MAXWELL, Sir Alexander, 2nd Bt. (d. 1730), of Monreith, Wigtown.

Published in The History of Parliament: the House of Commons 1690-1715, ed. D. Hayton, E. Cruickshanks, S. Handley, 2002
Available from Boydell and Brewer



1713 - 1715

Family and Education

2nd but 1st surv. s. of Sir William Maxwell, 1st Bt., of Monreith by his 2nd w. Elizabeth, da. of Sir Thomas Hay, 1st Bt., of Park, Wigtown.  educ. Glasgow Univ. 1697; adv. 1705.  m. 29 Dec. 1711, Lady Jean (d. 1726), da. of Alexander Montgomerie, 9th Earl of Eglintoun, 3s. 4da.  suc. fa. as 2nd Bt. 1709.1

Offices Held

Burgess, Ayr 1709.2


The Maxwells of Monreith were originally clients of the earls of Nithsdale. In 1655 John Maxwell, the Member’s uncle, was granted the superiority of Monreith by the 4th Earl, and these lands were made a barony. In 1666, however, he ‘was forfeit in his estate for going to Pentland’ and forced ‘to turn his back on all he had, and flee to Ireland for the preservation of his life from bloody persecutors and died there’. Monreith passed initially to his son, who died young, and from him to John Maxwell’s brother William. When the latter was rewarded with a baronetcy in 1681, the patent specifically noted the family’s good services ‘to us and our deceased father of blessed memory’. Sir William devoted his life to acquiring more land in Wigtownshire. Having already purchased a large part of the barony of Mochrum, he bought up the financially embarrassed estates of Sir Godfrey McCulloch in 1683 and four years later attempted to acquire by subterfuge a portion of those estates which had become forfeit after Bothwell Bridge. Not all of these schemes came to fruition, but he was by and large successful. This rise to local eminence was resented by some of the older families. The laird of Mochrum, for example, took pains to assert his social precedence, despite having been constrained into selling land to Maxwell. Even the ancient and formerly powerful family of Vans of Barnbarroch became indebted to Sir William.3

One result of this financial success was that his son Alexander was afforded a university education and professional training as a lawyer. He was also granted sufficient property to participate in county elections, being registered as a voter in 1708, when he supported the 5th Earl of Galloway’s brother, Hon. John Stewart*. He set his own sights on Wigtown Burghs. On 30 Nov. he complained to Sir Charles Hay, 2nd Bt., of Park about Galloway’s choice of William Cochrane* as a by-election candidate for Wigtown Burghs: ‘I hope, if friends stand by me, to make the Earl sensible that I could have done as much service to our country as . . . any stranger.’ In 1712 he complained to Lord Treasurer Oxford (Robert Harley*) about the presence of ‘persons not well affected to the Queen’s government’ in the Wigtownshire commission of the peace. He also expressed astonishment at the lord chancellor’s reluctance to remove j.p.s and at the charge of ‘20 or 30 guineas’ which would be levied for making even a small addition of members, predicting that this would ‘make new commissions difficult to be had, seeing private gentlemen will not be at such a charge for the public service’.4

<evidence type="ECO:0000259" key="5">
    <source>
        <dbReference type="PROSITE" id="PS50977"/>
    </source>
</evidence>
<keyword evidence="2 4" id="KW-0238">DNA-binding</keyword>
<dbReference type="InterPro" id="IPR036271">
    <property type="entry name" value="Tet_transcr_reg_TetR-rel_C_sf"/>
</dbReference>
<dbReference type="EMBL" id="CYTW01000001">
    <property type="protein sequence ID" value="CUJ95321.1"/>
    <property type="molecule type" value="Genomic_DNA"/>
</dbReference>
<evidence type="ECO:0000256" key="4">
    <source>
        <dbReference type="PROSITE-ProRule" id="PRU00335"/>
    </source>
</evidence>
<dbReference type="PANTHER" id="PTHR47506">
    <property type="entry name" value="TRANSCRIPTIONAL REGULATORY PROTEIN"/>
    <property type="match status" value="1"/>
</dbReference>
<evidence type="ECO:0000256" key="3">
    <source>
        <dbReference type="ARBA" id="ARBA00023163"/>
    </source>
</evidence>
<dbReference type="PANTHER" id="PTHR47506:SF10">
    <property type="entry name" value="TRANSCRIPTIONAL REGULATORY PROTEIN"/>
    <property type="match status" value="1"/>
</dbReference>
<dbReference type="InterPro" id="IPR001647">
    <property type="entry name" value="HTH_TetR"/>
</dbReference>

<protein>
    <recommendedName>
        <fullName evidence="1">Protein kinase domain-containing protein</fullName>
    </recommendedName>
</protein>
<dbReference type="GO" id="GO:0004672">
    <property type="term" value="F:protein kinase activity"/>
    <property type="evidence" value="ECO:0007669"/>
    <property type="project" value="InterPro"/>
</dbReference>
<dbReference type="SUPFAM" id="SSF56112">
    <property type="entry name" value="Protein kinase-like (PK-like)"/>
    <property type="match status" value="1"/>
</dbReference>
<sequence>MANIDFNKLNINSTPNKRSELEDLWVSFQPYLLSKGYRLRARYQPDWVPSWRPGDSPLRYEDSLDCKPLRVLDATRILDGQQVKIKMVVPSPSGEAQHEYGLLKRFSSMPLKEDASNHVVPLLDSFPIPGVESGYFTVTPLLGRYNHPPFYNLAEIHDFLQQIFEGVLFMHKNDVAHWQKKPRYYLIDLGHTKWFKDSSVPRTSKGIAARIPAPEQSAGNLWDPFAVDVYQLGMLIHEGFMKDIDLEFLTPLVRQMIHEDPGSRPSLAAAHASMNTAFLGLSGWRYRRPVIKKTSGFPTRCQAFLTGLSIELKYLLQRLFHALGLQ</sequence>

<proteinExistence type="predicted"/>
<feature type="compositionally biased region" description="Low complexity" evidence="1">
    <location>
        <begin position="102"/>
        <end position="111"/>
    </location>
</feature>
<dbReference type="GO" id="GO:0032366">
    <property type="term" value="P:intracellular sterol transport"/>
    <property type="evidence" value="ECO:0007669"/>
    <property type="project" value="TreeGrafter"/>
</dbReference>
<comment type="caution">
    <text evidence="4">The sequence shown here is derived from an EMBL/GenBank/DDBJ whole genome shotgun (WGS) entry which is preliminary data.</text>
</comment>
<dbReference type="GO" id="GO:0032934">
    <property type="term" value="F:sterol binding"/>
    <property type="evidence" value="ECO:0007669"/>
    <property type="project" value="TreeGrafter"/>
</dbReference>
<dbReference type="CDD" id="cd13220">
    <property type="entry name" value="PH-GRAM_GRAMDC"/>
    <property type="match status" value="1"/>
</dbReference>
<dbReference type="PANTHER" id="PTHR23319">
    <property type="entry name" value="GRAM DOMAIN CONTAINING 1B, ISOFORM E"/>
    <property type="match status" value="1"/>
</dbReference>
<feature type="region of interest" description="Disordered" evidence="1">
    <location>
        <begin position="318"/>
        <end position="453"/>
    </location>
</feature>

Maxwell was returned for Wigtown Burghs in 1713, having in the interim succeeded to the baronetcy and married a daughter of the 9th Earl of Eglintoun, an alliance which also strengthened his connexion with Galloway. He also acted as praeses in the re-election of John Stewart for the shire. At Westminster Maxwell does not seem to have been particularly active. He spoke on 15 Apr. 1714 on a motion of (Sir) Edward Knatchbull (4th Bt.) that the Protestant succession was not in danger under the Queen’s government, but no further details have survived. On 29 Apr. he was teller with Charles Aldworth, an English Tory, against the Squadrone Whig Sir John Anstruther, 1st Bt., in the disputed election for Anstruther Easter Burghs, and voted on 12 May against extending the schism bill to cover Catholic education. These votes accord with the classification of him as a Tory in the Worsley list; and his subsequent participation in the celebrations at the proclamation of George I confirms Lord Polwarth’s assessment of him as a Hanoverian. Maxwell did not stand again and there were rumours that his performance at Westminster was deemed unsatisfactory by his constituents. He died on 23 May 1730 and was succeeded by his eldest son, William. No direct descendant served in Parliament until his great-grandson represented Wigtownshire in the early 19th century.5

Ref Volumes: 1690-1715

Author: David Wilkinson


  • 1. Hist. Scot. Parl. 479; Scot. Rec. Soc. lxxvi. 144; xxxi. 38; Recs. Glasgow Univ. iii. 162; Scot. Peerage ed. Paul, iii. 457; P. H. M’Kerlie, Hist. Lands and Owners in Galloway, i. 283; G. Seton, Hist. Fam. Seton, ii. 687; W. Fraser, Bk. of Carlaverock, i. 588.
  • 2. Carnegie Lib. Ayr, Ayr burgh recs. B6/18/8.
  • 3. A. Agnew, Hereditary Sheriffs of Galloway (1893), ii. 67, 100, 125; Hist. Scot. Parl. 479; Fraser, 588; M’Kerlie, i. 283; v. 174.
  • 4. SRO, Wigtown sheriff ct. recs. SC19/63/6, electoral ct. mins. 16 June 1708; SRO, Hay of Park mss GD72/650, Maxwell to Hay, 30 Nov. 1708; HMC Portland, x. 440.
  • 5. Wigtown sheriff ct. recs. SC19/63/10, electoral ct. mins. 29 Oct. 1713; Douglas Diary (Hist. of Parl. trans.), 15 Apr. 1714; Scots Courant, 20–23 Aug. 1714; SRO, Stair mss GD135/141/1, Robert Dalrymple to Stair, 17 Aug. 1714; Hist. Reg. Chron. 1730, p. 41.